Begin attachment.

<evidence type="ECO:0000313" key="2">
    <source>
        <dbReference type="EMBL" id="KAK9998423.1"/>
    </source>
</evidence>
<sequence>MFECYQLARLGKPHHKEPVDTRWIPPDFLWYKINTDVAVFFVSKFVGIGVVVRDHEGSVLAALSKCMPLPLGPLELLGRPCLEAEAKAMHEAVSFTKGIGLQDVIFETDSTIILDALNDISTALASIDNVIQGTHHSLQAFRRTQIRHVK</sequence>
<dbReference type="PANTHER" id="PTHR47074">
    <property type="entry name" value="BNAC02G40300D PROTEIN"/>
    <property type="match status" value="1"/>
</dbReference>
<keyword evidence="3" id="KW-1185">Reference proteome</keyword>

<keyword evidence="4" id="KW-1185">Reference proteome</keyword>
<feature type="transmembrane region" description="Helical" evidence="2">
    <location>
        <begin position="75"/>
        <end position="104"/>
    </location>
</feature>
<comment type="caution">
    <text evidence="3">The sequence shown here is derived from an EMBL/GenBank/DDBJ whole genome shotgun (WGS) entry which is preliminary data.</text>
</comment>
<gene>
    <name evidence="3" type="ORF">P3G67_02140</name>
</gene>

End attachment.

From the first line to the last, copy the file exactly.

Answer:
<evidence type="ECO:0000313" key="2">
    <source>
        <dbReference type="EMBL" id="KAK9998423.1"/>
    </source>
</evidence>
<sequence>MFECYQLARLGKPHHKEPVDTRWIPPDFLWYKINTDVAVFFVSKFVGIGVVVRDHEGSVLAALSKCMPLPLGPLELLGRPCLEAEAKAMHEAVSFTKGIGLQDVIFETDSTIILDALNDISTALASIDNVIQGTHHSLQAFRRTQIRHVK</sequence>
<dbReference type="PANTHER" id="PTHR47074">
    <property type="entry name" value="BNAC02G40300D PROTEIN"/>
    <property type="match status" value="1"/>
</dbReference>
<keyword evidence="3" id="KW-1185">Reference proteome</keyword>

<keyword evidence="4" id="KW-1185">Reference proteome</keyword>
<feature type="transmembrane region" description="Helical" evidence="2">
    <location>
        <begin position="75"/>
        <end position="104"/>
    </location>
</feature>
<comment type="caution">
    <text evidence="3">The sequence shown here is derived from an EMBL/GenBank/DDBJ whole genome shotgun (WGS) entry which is preliminary data.</text>
</comment>
<gene>
    <name evidence="3" type="ORF">P3G67_02140</name>
</gene>